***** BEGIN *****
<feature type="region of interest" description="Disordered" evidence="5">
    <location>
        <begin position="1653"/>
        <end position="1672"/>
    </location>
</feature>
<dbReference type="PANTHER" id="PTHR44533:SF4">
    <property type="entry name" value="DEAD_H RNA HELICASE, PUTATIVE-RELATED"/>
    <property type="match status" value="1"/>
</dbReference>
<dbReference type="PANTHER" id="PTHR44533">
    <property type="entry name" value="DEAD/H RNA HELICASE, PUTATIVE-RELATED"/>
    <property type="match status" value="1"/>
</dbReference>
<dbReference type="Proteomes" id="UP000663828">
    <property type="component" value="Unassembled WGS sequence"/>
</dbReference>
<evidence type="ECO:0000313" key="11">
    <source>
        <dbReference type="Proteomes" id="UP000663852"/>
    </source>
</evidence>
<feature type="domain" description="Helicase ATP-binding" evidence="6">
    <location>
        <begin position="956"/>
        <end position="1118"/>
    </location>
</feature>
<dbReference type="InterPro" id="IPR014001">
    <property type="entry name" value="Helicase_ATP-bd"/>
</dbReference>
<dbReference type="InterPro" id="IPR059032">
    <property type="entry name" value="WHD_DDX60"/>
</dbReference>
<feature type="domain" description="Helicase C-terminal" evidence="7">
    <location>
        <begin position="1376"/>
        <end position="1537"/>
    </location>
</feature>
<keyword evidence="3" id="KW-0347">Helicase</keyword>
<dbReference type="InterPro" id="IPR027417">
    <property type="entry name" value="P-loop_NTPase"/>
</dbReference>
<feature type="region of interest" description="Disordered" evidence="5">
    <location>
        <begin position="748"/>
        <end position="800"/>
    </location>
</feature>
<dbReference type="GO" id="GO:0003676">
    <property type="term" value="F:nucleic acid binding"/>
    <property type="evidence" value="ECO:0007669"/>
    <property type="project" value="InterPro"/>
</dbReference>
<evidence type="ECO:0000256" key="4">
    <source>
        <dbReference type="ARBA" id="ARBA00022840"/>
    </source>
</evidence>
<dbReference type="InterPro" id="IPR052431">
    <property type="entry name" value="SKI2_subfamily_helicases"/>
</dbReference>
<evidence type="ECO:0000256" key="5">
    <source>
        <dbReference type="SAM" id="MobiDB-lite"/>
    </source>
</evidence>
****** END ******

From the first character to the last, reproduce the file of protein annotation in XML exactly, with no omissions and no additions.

<feature type="region of interest" description="Disordered" evidence="5">
    <location>
        <begin position="1653"/>
        <end position="1672"/>
    </location>
</feature>
<dbReference type="PANTHER" id="PTHR44533:SF4">
    <property type="entry name" value="DEAD_H RNA HELICASE, PUTATIVE-RELATED"/>
    <property type="match status" value="1"/>
</dbReference>
<dbReference type="PANTHER" id="PTHR44533">
    <property type="entry name" value="DEAD/H RNA HELICASE, PUTATIVE-RELATED"/>
    <property type="match status" value="1"/>
</dbReference>
<dbReference type="Proteomes" id="UP000663828">
    <property type="component" value="Unassembled WGS sequence"/>
</dbReference>
<evidence type="ECO:0000313" key="11">
    <source>
        <dbReference type="Proteomes" id="UP000663852"/>
    </source>
</evidence>
<feature type="domain" description="Helicase ATP-binding" evidence="6">
    <location>
        <begin position="956"/>
        <end position="1118"/>
    </location>
</feature>
<dbReference type="InterPro" id="IPR014001">
    <property type="entry name" value="Helicase_ATP-bd"/>
</dbReference>
<dbReference type="InterPro" id="IPR059032">
    <property type="entry name" value="WHD_DDX60"/>
</dbReference>
<feature type="domain" description="Helicase C-terminal" evidence="7">
    <location>
        <begin position="1376"/>
        <end position="1537"/>
    </location>
</feature>
<keyword evidence="3" id="KW-0347">Helicase</keyword>
<dbReference type="InterPro" id="IPR027417">
    <property type="entry name" value="P-loop_NTPase"/>
</dbReference>
<feature type="region of interest" description="Disordered" evidence="5">
    <location>
        <begin position="748"/>
        <end position="800"/>
    </location>
</feature>
<dbReference type="GO" id="GO:0003676">
    <property type="term" value="F:nucleic acid binding"/>
    <property type="evidence" value="ECO:0007669"/>
    <property type="project" value="InterPro"/>
</dbReference>
<evidence type="ECO:0000256" key="4">
    <source>
        <dbReference type="ARBA" id="ARBA00022840"/>
    </source>
</evidence>
<dbReference type="InterPro" id="IPR052431">
    <property type="entry name" value="SKI2_subfamily_helicases"/>
</dbReference>
<evidence type="ECO:0000256" key="5">
    <source>
        <dbReference type="SAM" id="MobiDB-lite"/>
    </source>
</evidence>